The Aronia Family: Chokeberries
The Aronia family is a small family of three attractive shrubs known under the common name of chokeberry. Chokeberries are native to the Eastern United States but have been growing in popularity as a landscape plant around the world due to their hardiness, beauty, and nutritious fruit.
The two more common chokeberry species are the Black Chokeberry (Aronia melanocarpa, sometimes called Photinia melanocarpa) and the Red Chokeberry (Aronia arbutifolia, sometimes called Photinia pyrifolia). The third species, Purple Chokeberry (Aronia prunifolia, or Photinia floribunda), may be a hybrid of the other two rather than a separate species of its own. The chokeberry should not be confused with the Chokecherry (Prunus virginiana), an unrelated member of the Prunus family, though the two plants are similar in habits and appearance.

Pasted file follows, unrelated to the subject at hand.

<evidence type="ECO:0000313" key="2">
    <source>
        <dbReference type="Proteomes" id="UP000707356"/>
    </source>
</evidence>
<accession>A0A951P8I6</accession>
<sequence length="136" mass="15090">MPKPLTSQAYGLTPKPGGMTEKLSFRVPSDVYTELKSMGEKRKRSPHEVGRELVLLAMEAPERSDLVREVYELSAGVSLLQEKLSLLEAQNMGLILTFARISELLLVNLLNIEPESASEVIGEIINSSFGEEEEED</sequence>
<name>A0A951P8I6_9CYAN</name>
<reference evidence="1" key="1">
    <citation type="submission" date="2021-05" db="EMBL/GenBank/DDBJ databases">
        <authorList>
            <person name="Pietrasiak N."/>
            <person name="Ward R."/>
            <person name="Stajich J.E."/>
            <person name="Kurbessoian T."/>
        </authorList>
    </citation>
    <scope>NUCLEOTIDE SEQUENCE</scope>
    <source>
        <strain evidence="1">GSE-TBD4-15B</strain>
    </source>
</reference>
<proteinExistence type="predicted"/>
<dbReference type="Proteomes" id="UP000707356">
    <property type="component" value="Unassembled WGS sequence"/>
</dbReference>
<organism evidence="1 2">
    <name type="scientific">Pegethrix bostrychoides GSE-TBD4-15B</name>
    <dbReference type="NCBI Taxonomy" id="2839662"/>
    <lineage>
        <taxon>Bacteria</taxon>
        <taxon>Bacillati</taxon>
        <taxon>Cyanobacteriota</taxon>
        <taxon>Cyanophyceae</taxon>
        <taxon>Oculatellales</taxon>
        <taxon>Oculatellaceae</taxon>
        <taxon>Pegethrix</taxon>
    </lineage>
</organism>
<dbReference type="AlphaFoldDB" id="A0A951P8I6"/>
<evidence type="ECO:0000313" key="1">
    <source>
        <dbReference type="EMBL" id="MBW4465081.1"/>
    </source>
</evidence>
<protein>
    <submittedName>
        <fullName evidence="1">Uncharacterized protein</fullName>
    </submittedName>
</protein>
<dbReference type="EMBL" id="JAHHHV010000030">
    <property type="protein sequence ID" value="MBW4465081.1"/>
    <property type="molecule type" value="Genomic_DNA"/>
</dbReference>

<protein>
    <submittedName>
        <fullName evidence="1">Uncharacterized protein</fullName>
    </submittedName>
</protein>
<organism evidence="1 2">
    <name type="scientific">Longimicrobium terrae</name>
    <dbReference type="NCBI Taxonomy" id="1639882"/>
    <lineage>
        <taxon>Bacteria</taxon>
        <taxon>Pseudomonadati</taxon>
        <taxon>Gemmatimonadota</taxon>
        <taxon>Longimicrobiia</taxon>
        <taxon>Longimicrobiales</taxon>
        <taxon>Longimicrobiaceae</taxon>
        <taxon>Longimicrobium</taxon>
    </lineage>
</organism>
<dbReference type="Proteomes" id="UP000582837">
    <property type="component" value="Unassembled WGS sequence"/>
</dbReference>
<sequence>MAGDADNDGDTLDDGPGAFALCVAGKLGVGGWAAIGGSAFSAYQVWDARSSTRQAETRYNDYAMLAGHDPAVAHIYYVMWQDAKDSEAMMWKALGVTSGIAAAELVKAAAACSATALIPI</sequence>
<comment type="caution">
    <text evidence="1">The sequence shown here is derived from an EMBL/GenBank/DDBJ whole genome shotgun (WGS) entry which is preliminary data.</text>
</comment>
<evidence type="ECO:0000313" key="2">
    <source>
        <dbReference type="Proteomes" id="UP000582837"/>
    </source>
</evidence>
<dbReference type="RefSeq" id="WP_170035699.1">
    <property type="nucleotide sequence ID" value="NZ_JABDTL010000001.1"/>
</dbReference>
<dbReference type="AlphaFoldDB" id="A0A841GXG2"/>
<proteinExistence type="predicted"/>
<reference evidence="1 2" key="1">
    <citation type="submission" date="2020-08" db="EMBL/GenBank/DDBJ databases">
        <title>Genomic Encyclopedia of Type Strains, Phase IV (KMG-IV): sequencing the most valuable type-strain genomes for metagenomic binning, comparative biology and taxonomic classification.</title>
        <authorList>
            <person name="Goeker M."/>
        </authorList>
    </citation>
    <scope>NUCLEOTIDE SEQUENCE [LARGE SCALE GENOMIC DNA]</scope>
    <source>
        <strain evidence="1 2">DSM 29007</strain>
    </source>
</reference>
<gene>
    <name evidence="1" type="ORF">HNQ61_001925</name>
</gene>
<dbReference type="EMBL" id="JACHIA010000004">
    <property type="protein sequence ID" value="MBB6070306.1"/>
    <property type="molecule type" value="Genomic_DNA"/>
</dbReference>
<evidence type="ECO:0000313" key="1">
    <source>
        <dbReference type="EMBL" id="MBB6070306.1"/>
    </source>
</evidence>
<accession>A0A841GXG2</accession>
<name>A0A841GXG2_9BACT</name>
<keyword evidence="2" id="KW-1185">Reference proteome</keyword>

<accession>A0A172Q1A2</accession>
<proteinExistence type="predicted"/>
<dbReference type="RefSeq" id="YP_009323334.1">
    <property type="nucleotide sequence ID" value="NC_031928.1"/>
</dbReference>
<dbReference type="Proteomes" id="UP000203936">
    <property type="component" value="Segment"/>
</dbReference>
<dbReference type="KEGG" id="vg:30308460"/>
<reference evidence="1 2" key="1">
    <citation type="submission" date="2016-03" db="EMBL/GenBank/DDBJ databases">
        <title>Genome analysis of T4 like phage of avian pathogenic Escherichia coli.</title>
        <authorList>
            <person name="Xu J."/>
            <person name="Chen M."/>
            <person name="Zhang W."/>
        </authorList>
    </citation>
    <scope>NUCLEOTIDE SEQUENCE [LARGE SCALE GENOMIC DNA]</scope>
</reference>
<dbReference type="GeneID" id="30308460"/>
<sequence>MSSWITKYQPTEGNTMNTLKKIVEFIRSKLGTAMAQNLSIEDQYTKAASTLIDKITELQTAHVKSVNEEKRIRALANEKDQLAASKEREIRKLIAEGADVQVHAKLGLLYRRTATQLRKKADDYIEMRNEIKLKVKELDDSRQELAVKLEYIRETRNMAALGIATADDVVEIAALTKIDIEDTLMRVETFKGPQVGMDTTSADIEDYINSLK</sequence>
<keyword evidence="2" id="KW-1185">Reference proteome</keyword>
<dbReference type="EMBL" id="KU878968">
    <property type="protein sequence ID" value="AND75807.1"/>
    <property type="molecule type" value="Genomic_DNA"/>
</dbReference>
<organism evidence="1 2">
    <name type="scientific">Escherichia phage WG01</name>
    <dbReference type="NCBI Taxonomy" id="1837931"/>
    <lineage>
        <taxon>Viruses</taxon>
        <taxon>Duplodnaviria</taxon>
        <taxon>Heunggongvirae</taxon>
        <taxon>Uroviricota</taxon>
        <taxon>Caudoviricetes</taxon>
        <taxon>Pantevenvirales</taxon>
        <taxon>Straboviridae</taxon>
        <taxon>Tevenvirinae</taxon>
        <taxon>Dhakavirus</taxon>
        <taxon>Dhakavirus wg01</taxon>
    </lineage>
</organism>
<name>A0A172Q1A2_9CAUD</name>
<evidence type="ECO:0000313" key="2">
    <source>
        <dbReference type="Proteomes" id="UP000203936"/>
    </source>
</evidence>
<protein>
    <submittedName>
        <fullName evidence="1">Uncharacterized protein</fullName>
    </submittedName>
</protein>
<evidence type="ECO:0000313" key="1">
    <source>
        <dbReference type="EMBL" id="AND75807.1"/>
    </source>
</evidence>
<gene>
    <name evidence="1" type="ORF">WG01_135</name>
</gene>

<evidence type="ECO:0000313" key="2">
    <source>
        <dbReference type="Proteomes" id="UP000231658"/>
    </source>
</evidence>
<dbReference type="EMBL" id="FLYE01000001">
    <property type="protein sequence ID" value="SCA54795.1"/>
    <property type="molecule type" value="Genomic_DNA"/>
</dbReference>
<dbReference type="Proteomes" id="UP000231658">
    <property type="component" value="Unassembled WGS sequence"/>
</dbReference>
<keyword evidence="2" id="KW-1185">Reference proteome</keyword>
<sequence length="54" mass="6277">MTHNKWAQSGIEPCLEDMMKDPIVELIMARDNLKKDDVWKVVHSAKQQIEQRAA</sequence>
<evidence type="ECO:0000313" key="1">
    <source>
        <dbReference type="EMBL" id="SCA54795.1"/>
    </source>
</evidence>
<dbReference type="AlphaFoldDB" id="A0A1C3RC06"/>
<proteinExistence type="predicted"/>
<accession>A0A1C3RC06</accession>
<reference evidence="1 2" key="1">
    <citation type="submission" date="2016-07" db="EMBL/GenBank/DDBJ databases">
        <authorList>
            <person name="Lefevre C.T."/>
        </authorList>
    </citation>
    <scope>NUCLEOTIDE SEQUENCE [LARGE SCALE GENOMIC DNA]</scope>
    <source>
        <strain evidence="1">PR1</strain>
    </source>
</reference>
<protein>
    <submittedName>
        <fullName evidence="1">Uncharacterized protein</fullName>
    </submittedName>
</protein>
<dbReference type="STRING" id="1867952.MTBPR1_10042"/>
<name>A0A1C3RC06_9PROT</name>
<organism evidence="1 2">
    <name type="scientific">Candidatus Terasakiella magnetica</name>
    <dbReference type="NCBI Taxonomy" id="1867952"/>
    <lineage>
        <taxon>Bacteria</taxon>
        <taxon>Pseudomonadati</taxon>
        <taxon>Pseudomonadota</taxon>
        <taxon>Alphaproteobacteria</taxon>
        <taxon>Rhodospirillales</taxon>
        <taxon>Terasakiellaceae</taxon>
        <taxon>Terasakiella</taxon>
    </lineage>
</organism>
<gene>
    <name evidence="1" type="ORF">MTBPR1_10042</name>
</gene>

Aronia tolerates a wide variety of soil conditions and light levels, though they tend to grow leggy and become prone to mildew in deep shade. Black chokeberries grow about 3-6 feet tall, red chokeberries are taller. Both produce attractive clusters of small white flowers in spring, and deep red or black berries in fall. The berries have attracted a lot of attention in recent years due to their extremely levels of vitamin C and antioxidants. Aronia juice is now commonly found in health food stores, either plain or mixed with sweeter juices to relieve the astringency that gave the berry its name. The berries can also be used to make jam, jelly, wine, syrup, and many other foods. Aronia berries are used by birds and other wildlife as a winter food source.